As President Donald Trump descends on the border Thursday to further make his case for a wall, back home in Washington congressional Republicans—the ones whose resolve he needs if he’s going to continue his shutdown campaign—are growing more anxious. While the images Trump broadcasts to the nation may bolster his case to his base, these Republicans are left to talk and share doubts among themselves.
A handful of Republican senators have so far signaled their willingness to reopen parts of the government without funding for a border wall now that the partial government shutdown is tied for the second longest in the country’s history, with no end in sight. Those Republicans include Senators Cory Gardner of Colorado, Susan Collins of Maine, and Lisa Murkowski of Alaska, who told reporters on Tuesday that Congress “can focus on [Trump’s] very legitimate concerns about border security … through the Homeland Security appropriations bill” and “in the meantime, let’s allow for these other departments to do the work.”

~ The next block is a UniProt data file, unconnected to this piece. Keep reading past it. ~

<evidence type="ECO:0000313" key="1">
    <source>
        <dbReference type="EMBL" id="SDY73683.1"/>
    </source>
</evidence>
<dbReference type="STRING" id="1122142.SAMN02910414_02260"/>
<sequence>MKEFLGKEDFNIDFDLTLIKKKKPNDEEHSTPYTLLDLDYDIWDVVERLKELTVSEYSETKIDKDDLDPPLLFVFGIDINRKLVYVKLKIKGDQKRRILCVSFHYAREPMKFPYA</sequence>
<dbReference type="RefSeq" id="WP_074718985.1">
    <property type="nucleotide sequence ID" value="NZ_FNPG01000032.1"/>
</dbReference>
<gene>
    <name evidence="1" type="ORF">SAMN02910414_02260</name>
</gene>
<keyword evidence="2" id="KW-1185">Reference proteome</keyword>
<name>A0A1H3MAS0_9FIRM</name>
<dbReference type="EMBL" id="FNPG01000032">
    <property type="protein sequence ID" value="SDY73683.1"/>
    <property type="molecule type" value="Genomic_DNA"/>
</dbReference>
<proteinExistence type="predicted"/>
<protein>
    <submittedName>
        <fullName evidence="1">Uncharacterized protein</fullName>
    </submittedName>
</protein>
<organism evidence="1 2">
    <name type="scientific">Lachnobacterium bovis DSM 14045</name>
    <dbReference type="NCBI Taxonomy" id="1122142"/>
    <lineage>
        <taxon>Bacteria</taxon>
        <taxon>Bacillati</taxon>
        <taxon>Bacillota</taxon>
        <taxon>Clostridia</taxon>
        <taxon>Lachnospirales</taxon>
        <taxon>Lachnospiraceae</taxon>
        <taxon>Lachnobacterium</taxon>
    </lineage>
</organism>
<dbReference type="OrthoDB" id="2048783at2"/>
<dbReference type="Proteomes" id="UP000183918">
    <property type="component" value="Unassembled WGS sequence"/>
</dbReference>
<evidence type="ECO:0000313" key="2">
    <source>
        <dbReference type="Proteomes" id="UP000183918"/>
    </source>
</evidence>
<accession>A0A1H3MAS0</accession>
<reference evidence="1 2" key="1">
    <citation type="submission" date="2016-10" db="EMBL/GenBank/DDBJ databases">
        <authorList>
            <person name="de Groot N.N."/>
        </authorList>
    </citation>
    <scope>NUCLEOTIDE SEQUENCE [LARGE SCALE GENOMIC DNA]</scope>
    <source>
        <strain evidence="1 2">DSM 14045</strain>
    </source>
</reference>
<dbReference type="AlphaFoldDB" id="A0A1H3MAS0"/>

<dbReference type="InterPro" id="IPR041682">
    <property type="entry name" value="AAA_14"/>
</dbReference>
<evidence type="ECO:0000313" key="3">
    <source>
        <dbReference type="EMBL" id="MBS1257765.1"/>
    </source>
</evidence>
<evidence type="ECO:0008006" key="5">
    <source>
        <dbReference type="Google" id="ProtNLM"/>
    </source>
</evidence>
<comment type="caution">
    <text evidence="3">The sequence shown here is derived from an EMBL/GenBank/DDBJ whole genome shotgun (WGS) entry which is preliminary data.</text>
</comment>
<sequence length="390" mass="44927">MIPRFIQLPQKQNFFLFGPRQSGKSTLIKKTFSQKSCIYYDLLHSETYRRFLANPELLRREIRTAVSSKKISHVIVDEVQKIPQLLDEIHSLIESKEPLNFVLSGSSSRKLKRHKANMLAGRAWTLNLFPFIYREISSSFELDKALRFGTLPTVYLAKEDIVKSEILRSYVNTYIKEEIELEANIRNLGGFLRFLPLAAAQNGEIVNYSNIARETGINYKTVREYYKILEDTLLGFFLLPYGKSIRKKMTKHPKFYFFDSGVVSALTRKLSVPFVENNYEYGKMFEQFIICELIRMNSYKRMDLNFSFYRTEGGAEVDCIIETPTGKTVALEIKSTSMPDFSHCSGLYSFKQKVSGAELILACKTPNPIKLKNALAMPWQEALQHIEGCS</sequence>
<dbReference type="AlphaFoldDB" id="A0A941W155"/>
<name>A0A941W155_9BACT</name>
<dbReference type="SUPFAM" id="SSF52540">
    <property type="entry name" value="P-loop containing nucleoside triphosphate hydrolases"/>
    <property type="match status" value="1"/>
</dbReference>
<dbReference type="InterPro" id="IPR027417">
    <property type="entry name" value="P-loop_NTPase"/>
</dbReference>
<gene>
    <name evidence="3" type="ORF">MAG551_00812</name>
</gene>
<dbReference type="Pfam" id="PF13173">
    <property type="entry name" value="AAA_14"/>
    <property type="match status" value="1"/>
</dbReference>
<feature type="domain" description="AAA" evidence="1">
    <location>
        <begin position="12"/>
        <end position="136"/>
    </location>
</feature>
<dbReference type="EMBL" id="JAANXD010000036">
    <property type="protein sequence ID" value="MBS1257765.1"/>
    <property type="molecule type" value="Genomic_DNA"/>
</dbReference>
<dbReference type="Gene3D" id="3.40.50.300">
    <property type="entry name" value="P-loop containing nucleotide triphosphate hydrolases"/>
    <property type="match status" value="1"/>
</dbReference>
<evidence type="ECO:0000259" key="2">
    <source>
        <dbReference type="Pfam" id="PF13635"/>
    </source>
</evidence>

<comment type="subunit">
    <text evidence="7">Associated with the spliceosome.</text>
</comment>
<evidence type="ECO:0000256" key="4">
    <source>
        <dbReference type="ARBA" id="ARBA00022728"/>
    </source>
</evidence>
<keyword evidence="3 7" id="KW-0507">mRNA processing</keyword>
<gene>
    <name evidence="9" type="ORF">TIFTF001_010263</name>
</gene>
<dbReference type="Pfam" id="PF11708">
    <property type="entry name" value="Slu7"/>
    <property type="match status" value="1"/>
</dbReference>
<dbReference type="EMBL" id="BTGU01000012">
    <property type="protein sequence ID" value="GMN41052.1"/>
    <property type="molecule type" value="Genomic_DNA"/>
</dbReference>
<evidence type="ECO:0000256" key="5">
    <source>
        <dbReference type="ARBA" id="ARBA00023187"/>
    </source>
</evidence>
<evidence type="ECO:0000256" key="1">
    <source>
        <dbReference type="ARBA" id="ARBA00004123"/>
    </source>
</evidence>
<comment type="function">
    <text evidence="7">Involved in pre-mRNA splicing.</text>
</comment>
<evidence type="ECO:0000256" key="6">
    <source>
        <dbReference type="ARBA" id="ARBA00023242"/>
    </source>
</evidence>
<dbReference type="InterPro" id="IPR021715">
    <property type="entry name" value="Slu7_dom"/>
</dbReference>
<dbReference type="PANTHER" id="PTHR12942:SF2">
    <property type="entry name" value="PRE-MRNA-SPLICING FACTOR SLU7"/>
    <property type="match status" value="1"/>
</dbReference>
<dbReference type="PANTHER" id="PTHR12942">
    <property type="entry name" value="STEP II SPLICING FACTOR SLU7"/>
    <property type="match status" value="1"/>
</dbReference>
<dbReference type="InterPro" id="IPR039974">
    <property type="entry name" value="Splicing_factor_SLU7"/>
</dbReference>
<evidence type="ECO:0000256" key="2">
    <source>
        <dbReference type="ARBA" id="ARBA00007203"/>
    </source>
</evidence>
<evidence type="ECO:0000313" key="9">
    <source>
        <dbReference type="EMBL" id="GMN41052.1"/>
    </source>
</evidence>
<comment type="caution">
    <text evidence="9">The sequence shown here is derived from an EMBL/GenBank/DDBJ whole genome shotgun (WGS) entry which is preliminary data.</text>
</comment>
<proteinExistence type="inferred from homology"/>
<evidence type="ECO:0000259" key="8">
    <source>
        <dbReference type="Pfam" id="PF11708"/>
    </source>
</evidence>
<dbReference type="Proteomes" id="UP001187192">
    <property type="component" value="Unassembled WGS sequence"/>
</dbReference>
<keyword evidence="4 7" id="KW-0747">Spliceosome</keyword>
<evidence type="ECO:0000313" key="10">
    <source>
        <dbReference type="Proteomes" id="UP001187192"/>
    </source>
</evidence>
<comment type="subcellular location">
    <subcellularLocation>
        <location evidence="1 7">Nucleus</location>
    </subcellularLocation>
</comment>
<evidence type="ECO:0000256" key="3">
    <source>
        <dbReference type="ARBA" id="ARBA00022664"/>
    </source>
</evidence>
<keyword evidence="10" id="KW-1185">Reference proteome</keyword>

The GOP response to all of this is crucial to ending the impasse. With enough members, Senate Republicans could potentially persuade Senate Majority Leader Mitch McConnell—and indirectly, the president—to take up legislation reopening parts of the government without the inclusion of border-wall funding. Perhaps more likely, worried Republicans could try to pressure Trump to find another way out of the mess—maybe by declaring a state of emergency in order to unlock funding for the border wall, a move that would almost certainly be met with legal challenges from Democrats. Republicans shifting on the issue may also reflect what they’re hearing from their constituents, indicating to Trump that there’s a potential voter rebellion on its way.